Let's make a better argument.

-

A combination of cultural and economic factors led to science emerging first in Europe, in a time where only men had good access to education and prestige and only the wealthy had the time to invest in intellectual pursuits. Consequently, bunch of wealthy European men did all the groundwork for pretty much all science.

This works out fine when we're talking about things like chemistry or biology, where cultural biases are irrelevant. However, it creates a blind spot when we're talking about things like sociology or anthropology, where cultural biases are relevant. This is especially problematic since at around the time that all the groundwork for science was getting done, European men were treating everybody else on earth really badly, and most of them didn't seem to have a problem with that. Our field has largely internalized the cultural biases of these European men, which may be described as a sort of intellectual Eurocentrism held even by anthropologists from other cultural backgrounds.

To correct for these biases, we should promote the ideas of people from other cultural backgrounds. For one, they might have first-rate ideas that we've overlooked because they didn't match our expectations. But even if their insights aren't as good or their arguments aren't as scientific as those of the wealthy European men that formed our canon, we need the ideas and experiences of these people as an antidote to the biases and blind spots we inherited from European thinkers. Also, fuck whitey.

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Re: On the Whiteness of Anthropology

Post by Gandalf » 2019-07-09 06:00pm

Feil wrote:
2019-07-09 03:05pm
1: A class aspiration? What class? Are we asserting that white anthropologists constitute a class? What aspiration? Pretty sure we're just borrowing out-of-context Marxist terminology to get people who are used to agreeing with claims seated in Marxist terminology to agree with us reflexively. Three points from Griffindor for not being able to define what it is about which we want our audience to be convinced.
The article seemed pretty clear that White itself is a class.
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Re: On the Whiteness of Anthropology

Post by Ziggy Stardust » 2019-07-09 09:33pm

Yeah, Feil, did you actually read the article? Or just skim it? I really don't have the energy to go through your post point by point but a large number of ones are described pretty clearly in the article and you seem to have missed it. For example, point #4 is given multiple concrete examples on what she is referring to.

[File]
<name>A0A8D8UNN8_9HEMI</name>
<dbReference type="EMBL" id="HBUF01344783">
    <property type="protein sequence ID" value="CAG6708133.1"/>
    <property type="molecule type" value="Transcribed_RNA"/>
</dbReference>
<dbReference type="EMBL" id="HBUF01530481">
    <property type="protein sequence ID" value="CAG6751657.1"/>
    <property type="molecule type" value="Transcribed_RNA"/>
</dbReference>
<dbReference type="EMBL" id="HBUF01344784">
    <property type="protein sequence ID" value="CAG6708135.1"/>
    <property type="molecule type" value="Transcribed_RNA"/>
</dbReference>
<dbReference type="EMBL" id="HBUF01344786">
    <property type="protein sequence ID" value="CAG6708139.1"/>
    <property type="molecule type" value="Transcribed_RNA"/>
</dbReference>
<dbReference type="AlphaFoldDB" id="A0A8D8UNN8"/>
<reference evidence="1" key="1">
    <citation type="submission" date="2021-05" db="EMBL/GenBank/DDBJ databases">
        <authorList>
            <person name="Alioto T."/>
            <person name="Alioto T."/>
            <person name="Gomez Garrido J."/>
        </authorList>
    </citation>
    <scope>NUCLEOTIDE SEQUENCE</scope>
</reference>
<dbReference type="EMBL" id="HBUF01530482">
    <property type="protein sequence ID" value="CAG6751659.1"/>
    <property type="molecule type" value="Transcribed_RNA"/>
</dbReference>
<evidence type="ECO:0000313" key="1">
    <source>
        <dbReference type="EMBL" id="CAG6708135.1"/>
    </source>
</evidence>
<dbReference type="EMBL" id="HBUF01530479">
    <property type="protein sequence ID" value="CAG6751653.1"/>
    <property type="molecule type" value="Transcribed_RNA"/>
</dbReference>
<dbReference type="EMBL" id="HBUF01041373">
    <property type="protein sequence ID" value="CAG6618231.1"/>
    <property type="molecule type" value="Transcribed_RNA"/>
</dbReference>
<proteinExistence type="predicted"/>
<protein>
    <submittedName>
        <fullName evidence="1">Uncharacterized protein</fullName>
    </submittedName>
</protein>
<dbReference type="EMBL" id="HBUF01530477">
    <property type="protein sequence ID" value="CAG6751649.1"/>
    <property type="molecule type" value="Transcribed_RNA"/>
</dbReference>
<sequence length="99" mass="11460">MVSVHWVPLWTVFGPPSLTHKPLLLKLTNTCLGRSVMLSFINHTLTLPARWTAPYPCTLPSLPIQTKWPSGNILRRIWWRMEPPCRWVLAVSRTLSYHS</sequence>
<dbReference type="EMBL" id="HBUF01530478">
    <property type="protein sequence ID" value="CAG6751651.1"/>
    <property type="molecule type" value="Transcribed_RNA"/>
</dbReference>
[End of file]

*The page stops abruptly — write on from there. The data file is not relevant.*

In addition, your claim that "a bunch of wealthy European men did all the groundwork for pretty much all science" is utterly ignoring an incredible amount of historical fact, and hand-waiving away the incredible wealth of knowledge generated by non-white, non-European cultures to scientific knowledge (the Arabs, the Persians, the Egyptians, the Chinese, the Indians, etc.). Google people like Ibn Sina, Abu Rayhan Biruni, Aryabhata, Ibn Rushd, and Shen Kuo, many of whose work was widely read and incredible influential in Europe in its time. You are literally doing the exact thing the article is complaining about, ignoring the contributions of non-Europeans without fully understanding the history.

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Re: On the Whiteness of Anthropology

Post by Feil » 2019-07-09 11:45pm

I grant everything you said about the wealth of knowledge generated by non-Europeans and its instrumentality to the emergence of scientific thought. Europeans developed less than their fair share of the world's body of knowledge and philosophy over most of recorded history, and it was largely non-European knowledge (and/or proto-European knowledge preserved and developed by non-Europeans) that was instrumental to the emergence of modern scientific thought. So if you want to say that that body of knowledge constitutes science, then non-Europeans did the vast majority of science from the through around 1500, and Europeans wouldn't have gotten anywhere without them.

(Not especially important, but the author is male.)

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Re: On the Whiteness of Anthropology

Post by Feil » 2019-07-09 11:58pm

doublepost

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Re: On the Whiteness of Anthropology

Post by Straha » 2019-07-11 08:21pm

Feil wrote:
2019-07-09 03:05pm


This works out fine when we're talking about things like chemistry or biology, where cultural biases are irrelevant.
Say what now?
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Re: On the Whiteness of Anthropology

Post by Elheru Aran » 2019-07-13 02:15pm

Straha wrote:
2019-07-11 08:21pm
Feil wrote:
2019-07-09 03:05pm


This works out fine when we're talking about things like chemistry or biology, where cultural biases are irrelevant.
Say what now?
My interpretation of that statement was that when you are dealing with sciences which are more about simple objective data than those which deal with subjective matters where every subject interprets it differently somehow, cultural biases are less of an issue. Nobody is going to particularly dispute that H^2O is the molecular composition of water, or that 2+2=4. Those are the same pretty much anywhere you go.

Now biases among the actual people within those disciplines, that's another matter, sure. Certainly I could see greater weight being given to a European scientist over an Asian one if both submitted papers on the same subject, for example, even if the results were identical.
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Re: On the Whiteness of Anthropology

Post by Vendetta » 2019-07-15 10:56am

Feil wrote:
2019-07-09 03:05pm
3: Hurray, a definition that makes sense. At least, assuming that "elite" means "concerned with the culture and priorities of the wealthy and empowered", not "highly qualified." Presumably we agree that highly qualified people should, in fact, be the ones doing anthropology.